STEP 1: Don’t Panic
STEP 2: Steer to the Side of the Road
STEP 3: Turn On Your Hazard Lights
STEP 4: Determine Your Location
STEP 5: Call For Help
What Do You Do if You Run Out of Gas?
It may seem like it’s something easy to prevent, but running out of gas is common for drivers. We all live busy lives and get distracted, so remembering to fill up the gas tank could take a back seat. If this happens to you, don’t be hard on yourself. Just remember the important part is getting yourself and your passengers to safety while stuck on a busy roadway. Follow the steps listed above and with a little patience, you will be back on the road in no time.
What Happens When You Run Out of Gas While Driving?
Once your gas tank gets too low, you’ll immediately notice a change in how your vehicle is behaving. The gas pedal might not work when pressed or the vehicle might be sputtering and “jumping.” Sputtering is caused from air pockets in the gas line which cause the pistons to misfire. Usually, when the sputtering starts, you don’t have long before your vehicle turns completely off and you lose power steering. Losing your power steering can be difficult, especially if you never experienced it before today, so be sure to quickly and safely pull your vehicle to the side of the road before you lose engine power.
You Ran Out of Gas and Don’t Have Any Money
Ouch, this will make it a little harder to get you back on the road, but it’s not necessarily impossible. Getting yourself out of this mess will require a little luck. If you can’t call a friend to help you out, then you will need to find a local gas station and explain your situation to them. Hopefully, they will be nice enough to gift you some gas. Gas station owners/managers usually will help you if they can tell you are in a real bind. If not, then you may have to ask customers for a handout. This may be embarrassing and a humbling experience, but you really have no other choice.
If you have no clue where you are stranded and are miles away from a gas station, you should wait for help to come from someone driving past your parked vehicle. Turn on your hazard lights, put your vehicles hood up and try to safely flag another driver down to ask them for assistance. If you don’t feel comfortable getting into the vehicle with a stranger, then ask them if you can use their cell phone to call 911. Calling 911 is totally reasonable if you feel your safety is at stake. You don’t want to start walking in an unfamiliar direction without food or water because that could turn a bad situation into a dangerous one. Your best bet is to stay put until help arrives.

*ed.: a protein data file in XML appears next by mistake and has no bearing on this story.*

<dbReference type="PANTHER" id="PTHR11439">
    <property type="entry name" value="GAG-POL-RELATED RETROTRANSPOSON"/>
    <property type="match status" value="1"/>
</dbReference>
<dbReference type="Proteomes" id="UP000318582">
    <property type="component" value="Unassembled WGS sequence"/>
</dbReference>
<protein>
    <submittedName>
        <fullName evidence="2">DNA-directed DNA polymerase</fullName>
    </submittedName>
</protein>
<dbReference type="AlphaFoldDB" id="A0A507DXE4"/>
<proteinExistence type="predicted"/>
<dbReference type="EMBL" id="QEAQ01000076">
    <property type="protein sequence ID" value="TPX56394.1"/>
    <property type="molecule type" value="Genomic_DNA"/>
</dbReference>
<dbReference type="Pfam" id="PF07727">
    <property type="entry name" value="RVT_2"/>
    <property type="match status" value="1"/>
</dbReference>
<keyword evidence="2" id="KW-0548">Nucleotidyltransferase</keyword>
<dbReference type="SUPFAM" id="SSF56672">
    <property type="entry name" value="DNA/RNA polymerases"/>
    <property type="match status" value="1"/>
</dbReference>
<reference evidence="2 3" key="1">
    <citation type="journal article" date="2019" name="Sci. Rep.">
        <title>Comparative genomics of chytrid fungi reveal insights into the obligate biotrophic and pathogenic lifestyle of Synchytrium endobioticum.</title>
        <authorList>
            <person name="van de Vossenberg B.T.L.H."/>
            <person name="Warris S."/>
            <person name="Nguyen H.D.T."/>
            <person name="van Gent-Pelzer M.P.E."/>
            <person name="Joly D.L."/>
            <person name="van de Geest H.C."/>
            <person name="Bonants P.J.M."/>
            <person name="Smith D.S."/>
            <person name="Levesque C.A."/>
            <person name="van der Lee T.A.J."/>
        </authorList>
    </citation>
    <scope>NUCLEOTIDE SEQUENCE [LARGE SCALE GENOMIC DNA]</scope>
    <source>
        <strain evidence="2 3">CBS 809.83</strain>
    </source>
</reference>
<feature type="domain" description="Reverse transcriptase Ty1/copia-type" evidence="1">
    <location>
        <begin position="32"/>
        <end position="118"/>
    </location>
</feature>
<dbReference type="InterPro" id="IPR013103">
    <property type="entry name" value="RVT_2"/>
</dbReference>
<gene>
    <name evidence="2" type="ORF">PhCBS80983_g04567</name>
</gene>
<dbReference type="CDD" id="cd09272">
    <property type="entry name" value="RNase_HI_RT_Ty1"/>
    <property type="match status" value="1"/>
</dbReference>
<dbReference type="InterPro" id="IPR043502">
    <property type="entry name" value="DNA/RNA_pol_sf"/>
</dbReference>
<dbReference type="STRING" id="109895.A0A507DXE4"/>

How to Prevent Running Out of Gas
The best preventative measure for running out of gas is to simply fill it up every time it gets below 1/2 a tank. Don’t wait until your running on fumes to visit a refueling station. Extra time spent at the pump will remove hours of waiting on the side of the road.
Another option is to check your insurance provider’s additional services. Most insurance companies come with free roadside assistance which will include fuel and fluid delivery. If you always have your phone with you on trips, then your roadside assistance provider will send fuel directly to you.
How to Start Your Car After Running Out of Gas
When you successfully receive your gas delivery, you should turn your key one click to prime the fuel lines. You may have to do this multiple times if your vehicle’s tank was completely empty. The point of priming the fuel lines is to remove the air pockets caused from the empty tank. After doing so, turn your engine on like normal and it should start with little difficulty.
What Damage Could Be Done From Running Out of Gas?
If you are driving an older vehicle, the chances are your gas tank will have a tiny amount of sediment floating around. This is a normal occurrence for older vehicles and it’s why your vehicle comes equipped with a fuel filter, but these sediments (if a large amount clumps together) may cause a blockage in the lines. This can cause problems if not addressed in the future because the added pressure from the fuel pumps as well as the blocked fuel injectors will damage your engine. If the right amount of debris gets into your fuel lines, you could turn a small problem into an expensive engine repair.